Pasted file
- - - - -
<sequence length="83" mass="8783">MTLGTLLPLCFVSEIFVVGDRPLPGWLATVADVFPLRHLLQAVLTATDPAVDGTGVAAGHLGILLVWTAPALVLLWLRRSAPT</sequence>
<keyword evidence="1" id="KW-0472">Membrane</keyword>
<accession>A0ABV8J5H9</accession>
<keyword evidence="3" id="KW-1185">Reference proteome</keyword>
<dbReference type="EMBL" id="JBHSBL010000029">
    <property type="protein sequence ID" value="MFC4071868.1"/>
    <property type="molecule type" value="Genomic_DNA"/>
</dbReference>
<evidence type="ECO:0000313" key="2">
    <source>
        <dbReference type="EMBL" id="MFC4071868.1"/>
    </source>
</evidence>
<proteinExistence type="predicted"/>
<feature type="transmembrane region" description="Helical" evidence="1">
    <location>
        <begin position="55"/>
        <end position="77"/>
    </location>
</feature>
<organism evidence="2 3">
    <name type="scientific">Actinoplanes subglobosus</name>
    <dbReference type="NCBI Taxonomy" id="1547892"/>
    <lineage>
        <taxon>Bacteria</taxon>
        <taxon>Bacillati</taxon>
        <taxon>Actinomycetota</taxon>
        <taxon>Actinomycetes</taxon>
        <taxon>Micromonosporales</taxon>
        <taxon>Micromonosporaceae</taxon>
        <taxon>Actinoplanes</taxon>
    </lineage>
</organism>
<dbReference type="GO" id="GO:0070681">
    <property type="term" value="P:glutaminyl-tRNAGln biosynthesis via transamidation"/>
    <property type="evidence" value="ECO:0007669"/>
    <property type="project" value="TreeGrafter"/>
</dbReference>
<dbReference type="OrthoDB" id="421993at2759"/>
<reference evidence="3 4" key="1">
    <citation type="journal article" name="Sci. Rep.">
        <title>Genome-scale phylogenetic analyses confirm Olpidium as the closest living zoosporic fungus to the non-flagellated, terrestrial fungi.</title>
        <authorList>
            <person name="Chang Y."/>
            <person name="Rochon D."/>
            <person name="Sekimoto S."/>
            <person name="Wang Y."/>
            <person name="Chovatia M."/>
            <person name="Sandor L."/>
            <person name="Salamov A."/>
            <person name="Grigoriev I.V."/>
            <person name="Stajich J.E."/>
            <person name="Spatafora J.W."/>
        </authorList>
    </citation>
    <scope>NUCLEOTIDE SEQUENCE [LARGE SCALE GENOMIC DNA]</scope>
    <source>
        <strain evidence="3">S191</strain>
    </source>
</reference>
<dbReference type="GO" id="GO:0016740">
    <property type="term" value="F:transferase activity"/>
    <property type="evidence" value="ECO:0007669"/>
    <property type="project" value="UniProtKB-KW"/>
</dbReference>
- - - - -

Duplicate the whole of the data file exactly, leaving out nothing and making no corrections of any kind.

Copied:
<sequence length="83" mass="8783">MTLGTLLPLCFVSEIFVVGDRPLPGWLATVADVFPLRHLLQAVLTATDPAVDGTGVAAGHLGILLVWTAPALVLLWLRRSAPT</sequence>
<keyword evidence="1" id="KW-0472">Membrane</keyword>
<accession>A0ABV8J5H9</accession>
<keyword evidence="3" id="KW-1185">Reference proteome</keyword>
<dbReference type="EMBL" id="JBHSBL010000029">
    <property type="protein sequence ID" value="MFC4071868.1"/>
    <property type="molecule type" value="Genomic_DNA"/>
</dbReference>
<evidence type="ECO:0000313" key="2">
    <source>
        <dbReference type="EMBL" id="MFC4071868.1"/>
    </source>
</evidence>
<proteinExistence type="predicted"/>
<feature type="transmembrane region" description="Helical" evidence="1">
    <location>
        <begin position="55"/>
        <end position="77"/>
    </location>
</feature>
<organism evidence="2 3">
    <name type="scientific">Actinoplanes subglobosus</name>
    <dbReference type="NCBI Taxonomy" id="1547892"/>
    <lineage>
        <taxon>Bacteria</taxon>
        <taxon>Bacillati</taxon>
        <taxon>Actinomycetota</taxon>
        <taxon>Actinomycetes</taxon>
        <taxon>Micromonosporales</taxon>
        <taxon>Micromonosporaceae</taxon>
        <taxon>Actinoplanes</taxon>
    </lineage>
</organism>
<dbReference type="GO" id="GO:0070681">
    <property type="term" value="P:glutaminyl-tRNAGln biosynthesis via transamidation"/>
    <property type="evidence" value="ECO:0007669"/>
    <property type="project" value="TreeGrafter"/>
</dbReference>
<dbReference type="OrthoDB" id="421993at2759"/>
<reference evidence="3 4" key="1">
    <citation type="journal article" name="Sci. Rep.">
        <title>Genome-scale phylogenetic analyses confirm Olpidium as the closest living zoosporic fungus to the non-flagellated, terrestrial fungi.</title>
        <authorList>
            <person name="Chang Y."/>
            <person name="Rochon D."/>
            <person name="Sekimoto S."/>
            <person name="Wang Y."/>
            <person name="Chovatia M."/>
            <person name="Sandor L."/>
            <person name="Salamov A."/>
            <person name="Grigoriev I.V."/>
            <person name="Stajich J.E."/>
            <person name="Spatafora J.W."/>
        </authorList>
    </citation>
    <scope>NUCLEOTIDE SEQUENCE [LARGE SCALE GENOMIC DNA]</scope>
    <source>
        <strain evidence="3">S191</strain>
    </source>
</reference>
<dbReference type="GO" id="GO:0016740">
    <property type="term" value="F:transferase activity"/>
    <property type="evidence" value="ECO:0007669"/>
    <property type="project" value="UniProtKB-KW"/>
</dbReference>